Just Who Is On The Right Track?
But - do you know - there are valid reasons why a lot of people should have seen it. In the one hour or thereabouts that I saw, I was hugely disturbed by what must have been blatant misleading of the select committee by the development management chair and vice-chair. In contrast, the four trades unions' members (including Bob Crow!) seemed to be talking very good sense.
In one question directed at the development management pair (about whether they consulted with the trades unions), the answer was of the variety, "Oh, yes, we're in regular contact ... and when our plans are sufficiently developed, the unions will definitely be consulted ...". Right, that response sounds OK. But enter the union representatives and when asked virtually the same question it turns out that they had not been consulted on developments and, what is more, they expected the development management to present a fait accompli so that the unions would have no effective say.
Well, of course the unions would say that, I hear you saying.
But then, if you'd listened to the rest of the evidence from the unions you'd probably be shocked. It seems that the railway system has so many privatised bodies effectively working against one another that recently two of those companies were locked in legal combat with something like 100 lawyers on each side battling out their arguments. Now, who pays for that? ... Presumably it eventually comes down to the fare-payer and even the taxpayer, because (though it was supposed to have been phased out long ago) the state is still subsidising the privatised railway system.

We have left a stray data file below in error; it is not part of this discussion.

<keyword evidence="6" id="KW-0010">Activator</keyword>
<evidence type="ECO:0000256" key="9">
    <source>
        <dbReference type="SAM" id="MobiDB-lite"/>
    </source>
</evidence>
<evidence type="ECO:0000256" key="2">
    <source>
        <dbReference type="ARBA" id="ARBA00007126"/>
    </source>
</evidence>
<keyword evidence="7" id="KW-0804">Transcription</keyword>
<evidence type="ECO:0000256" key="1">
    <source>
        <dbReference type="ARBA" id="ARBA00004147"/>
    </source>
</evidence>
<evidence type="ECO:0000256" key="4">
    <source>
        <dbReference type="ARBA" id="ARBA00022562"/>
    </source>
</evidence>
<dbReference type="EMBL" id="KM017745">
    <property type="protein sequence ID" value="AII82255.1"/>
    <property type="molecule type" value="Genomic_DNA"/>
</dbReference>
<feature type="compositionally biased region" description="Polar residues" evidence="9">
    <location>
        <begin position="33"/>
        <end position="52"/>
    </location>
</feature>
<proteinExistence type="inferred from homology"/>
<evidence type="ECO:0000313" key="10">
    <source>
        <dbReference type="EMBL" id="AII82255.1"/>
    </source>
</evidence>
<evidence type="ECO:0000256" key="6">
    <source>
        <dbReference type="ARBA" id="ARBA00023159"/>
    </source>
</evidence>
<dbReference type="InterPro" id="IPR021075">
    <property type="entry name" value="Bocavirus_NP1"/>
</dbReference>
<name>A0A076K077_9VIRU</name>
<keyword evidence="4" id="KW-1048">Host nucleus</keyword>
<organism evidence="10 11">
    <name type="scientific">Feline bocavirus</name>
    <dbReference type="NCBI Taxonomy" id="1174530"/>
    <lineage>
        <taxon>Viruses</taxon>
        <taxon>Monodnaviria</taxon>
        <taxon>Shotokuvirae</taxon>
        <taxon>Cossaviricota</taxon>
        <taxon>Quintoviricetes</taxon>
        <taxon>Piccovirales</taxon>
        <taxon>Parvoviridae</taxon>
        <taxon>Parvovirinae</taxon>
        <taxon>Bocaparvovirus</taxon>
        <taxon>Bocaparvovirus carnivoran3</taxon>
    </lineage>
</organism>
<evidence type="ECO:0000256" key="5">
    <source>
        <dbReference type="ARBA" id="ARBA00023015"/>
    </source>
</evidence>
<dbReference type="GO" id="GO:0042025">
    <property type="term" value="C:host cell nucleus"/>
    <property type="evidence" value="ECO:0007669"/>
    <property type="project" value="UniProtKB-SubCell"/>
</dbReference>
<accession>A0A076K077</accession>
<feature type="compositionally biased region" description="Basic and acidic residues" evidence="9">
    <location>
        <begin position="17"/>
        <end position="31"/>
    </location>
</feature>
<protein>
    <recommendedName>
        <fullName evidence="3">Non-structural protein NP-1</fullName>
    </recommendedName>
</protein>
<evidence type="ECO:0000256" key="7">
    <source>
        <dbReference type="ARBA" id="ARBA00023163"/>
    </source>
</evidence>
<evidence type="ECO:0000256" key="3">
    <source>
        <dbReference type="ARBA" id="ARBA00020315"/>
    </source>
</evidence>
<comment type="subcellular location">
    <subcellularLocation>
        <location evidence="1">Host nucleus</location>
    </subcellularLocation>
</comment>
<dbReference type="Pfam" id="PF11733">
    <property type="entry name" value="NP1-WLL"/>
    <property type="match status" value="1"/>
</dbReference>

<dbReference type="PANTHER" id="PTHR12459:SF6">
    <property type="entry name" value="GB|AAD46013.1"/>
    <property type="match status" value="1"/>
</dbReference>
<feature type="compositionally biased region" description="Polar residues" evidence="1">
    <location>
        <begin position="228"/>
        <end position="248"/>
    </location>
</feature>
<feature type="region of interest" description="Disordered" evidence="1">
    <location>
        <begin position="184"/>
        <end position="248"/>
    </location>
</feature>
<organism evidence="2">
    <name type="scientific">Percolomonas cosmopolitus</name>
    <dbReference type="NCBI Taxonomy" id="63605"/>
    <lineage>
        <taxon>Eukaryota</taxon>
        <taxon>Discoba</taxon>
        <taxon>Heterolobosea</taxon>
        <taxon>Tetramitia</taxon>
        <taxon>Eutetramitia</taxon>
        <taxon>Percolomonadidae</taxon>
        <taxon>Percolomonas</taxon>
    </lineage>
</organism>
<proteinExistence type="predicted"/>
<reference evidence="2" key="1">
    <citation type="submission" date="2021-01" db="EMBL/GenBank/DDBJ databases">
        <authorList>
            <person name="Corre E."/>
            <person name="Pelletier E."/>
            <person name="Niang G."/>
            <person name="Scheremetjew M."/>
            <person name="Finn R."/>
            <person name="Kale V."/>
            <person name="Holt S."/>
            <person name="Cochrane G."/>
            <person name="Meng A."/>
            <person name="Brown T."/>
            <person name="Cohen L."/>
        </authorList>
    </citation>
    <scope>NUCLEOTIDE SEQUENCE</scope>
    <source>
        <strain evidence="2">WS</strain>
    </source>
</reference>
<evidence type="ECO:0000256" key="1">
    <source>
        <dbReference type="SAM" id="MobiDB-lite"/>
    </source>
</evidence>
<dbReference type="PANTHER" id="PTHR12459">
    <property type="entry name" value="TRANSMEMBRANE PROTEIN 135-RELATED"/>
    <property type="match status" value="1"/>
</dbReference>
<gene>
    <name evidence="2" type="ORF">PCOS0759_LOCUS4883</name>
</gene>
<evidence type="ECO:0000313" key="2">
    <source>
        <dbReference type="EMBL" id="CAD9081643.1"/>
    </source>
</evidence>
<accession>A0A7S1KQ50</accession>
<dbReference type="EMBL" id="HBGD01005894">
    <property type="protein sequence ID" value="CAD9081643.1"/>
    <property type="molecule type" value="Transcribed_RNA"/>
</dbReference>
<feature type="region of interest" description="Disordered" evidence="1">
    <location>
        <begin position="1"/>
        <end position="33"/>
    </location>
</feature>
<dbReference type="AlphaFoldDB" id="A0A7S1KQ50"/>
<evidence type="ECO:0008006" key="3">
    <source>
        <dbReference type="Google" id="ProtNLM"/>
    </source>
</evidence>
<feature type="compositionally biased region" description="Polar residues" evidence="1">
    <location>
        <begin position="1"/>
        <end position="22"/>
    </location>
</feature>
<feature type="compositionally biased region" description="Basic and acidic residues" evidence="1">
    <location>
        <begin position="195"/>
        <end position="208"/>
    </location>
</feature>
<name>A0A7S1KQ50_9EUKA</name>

And - a telling point - the unions very much laboured on the issue of whose interests were being served by the fare rises - the customer or the companies' shareholders? Note that the companies seem determined to introduce one-man trains at the detriment of safety, particularly for the elderly and others - to cut costs.
It sounds a bit like the local authorities who have not been paying out the £50 average cost to repair a pot-hole in the road only to pay out a typical £180 single claim because of the ensuing damage to private vehicles. And the pothole problem is getting worse - the claims are escalating.
And the quantitive easing by the Bank of England which - we learn - has only served to line the pockets of the rich as the easing has mainly profited shareholders.
The unions made the clear point that in the days of British Rail, the man at the top of the organisation could be in direct contact with a station master to implement any necessary action - whereas now the chain of command is so complex that there's a danger of Chinese Whispers creeping in. Yes, the old British Rail needed a re-vamp ... but privatisation has not helped one whisker.
But the Coalition carry on ensuring that their kind are well-heeled while competitors at the Paralympics will next year face a 2bn pounds' shortfall in their financial support.
Yes ... the ConDems do what the label says, don't they?